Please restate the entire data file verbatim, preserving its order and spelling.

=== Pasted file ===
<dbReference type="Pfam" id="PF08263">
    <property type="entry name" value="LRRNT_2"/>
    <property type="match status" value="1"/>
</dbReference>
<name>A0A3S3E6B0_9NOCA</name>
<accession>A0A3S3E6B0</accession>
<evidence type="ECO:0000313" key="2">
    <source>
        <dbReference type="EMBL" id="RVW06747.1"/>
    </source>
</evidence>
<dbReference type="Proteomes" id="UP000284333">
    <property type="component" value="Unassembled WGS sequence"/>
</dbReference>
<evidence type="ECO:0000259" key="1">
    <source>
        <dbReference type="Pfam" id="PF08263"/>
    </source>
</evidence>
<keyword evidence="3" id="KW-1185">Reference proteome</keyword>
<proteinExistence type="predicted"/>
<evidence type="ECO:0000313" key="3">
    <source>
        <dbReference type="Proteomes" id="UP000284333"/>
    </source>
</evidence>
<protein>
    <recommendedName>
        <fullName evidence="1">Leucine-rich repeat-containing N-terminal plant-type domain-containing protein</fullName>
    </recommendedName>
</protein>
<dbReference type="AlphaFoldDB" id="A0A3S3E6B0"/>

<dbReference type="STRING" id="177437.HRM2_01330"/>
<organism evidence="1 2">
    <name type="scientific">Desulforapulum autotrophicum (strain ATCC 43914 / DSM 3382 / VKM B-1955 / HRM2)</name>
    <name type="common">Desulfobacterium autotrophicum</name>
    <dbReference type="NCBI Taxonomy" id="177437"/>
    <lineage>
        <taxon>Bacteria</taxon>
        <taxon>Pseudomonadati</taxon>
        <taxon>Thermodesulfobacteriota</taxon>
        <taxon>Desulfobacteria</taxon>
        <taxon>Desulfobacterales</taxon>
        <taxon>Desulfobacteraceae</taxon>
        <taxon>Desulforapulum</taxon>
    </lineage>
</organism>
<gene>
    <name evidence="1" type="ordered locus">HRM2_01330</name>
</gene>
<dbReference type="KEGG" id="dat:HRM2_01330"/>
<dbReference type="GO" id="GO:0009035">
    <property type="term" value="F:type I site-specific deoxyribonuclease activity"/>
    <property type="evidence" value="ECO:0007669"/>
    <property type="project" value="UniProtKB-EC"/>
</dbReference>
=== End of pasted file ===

<dbReference type="Pfam" id="PF08263">
    <property type="entry name" value="LRRNT_2"/>
    <property type="match status" value="1"/>
</dbReference>
<name>A0A3S3E6B0_9NOCA</name>
<accession>A0A3S3E6B0</accession>
<evidence type="ECO:0000313" key="2">
    <source>
        <dbReference type="EMBL" id="RVW06747.1"/>
    </source>
</evidence>
<dbReference type="Proteomes" id="UP000284333">
    <property type="component" value="Unassembled WGS sequence"/>
</dbReference>
<evidence type="ECO:0000259" key="1">
    <source>
        <dbReference type="Pfam" id="PF08263"/>
    </source>
</evidence>
<keyword evidence="3" id="KW-1185">Reference proteome</keyword>
<proteinExistence type="predicted"/>
<evidence type="ECO:0000313" key="3">
    <source>
        <dbReference type="Proteomes" id="UP000284333"/>
    </source>
</evidence>
<protein>
    <recommendedName>
        <fullName evidence="1">Leucine-rich repeat-containing N-terminal plant-type domain-containing protein</fullName>
    </recommendedName>
</protein>
<dbReference type="AlphaFoldDB" id="A0A3S3E6B0"/>

<dbReference type="STRING" id="177437.HRM2_01330"/>
<organism evidence="1 2">
    <name type="scientific">Desulforapulum autotrophicum (strain ATCC 43914 / DSM 3382 / VKM B-1955 / HRM2)</name>
    <name type="common">Desulfobacterium autotrophicum</name>
    <dbReference type="NCBI Taxonomy" id="177437"/>
    <lineage>
        <taxon>Bacteria</taxon>
        <taxon>Pseudomonadati</taxon>
        <taxon>Thermodesulfobacteriota</taxon>
        <taxon>Desulfobacteria</taxon>
        <taxon>Desulfobacterales</taxon>
        <taxon>Desulfobacteraceae</taxon>
        <taxon>Desulforapulum</taxon>
    </lineage>
</organism>
<gene>
    <name evidence="1" type="ordered locus">HRM2_01330</name>
</gene>
<dbReference type="KEGG" id="dat:HRM2_01330"/>
<dbReference type="GO" id="GO:0009035">
    <property type="term" value="F:type I site-specific deoxyribonuclease activity"/>
    <property type="evidence" value="ECO:0007669"/>
    <property type="project" value="UniProtKB-EC"/>
</dbReference>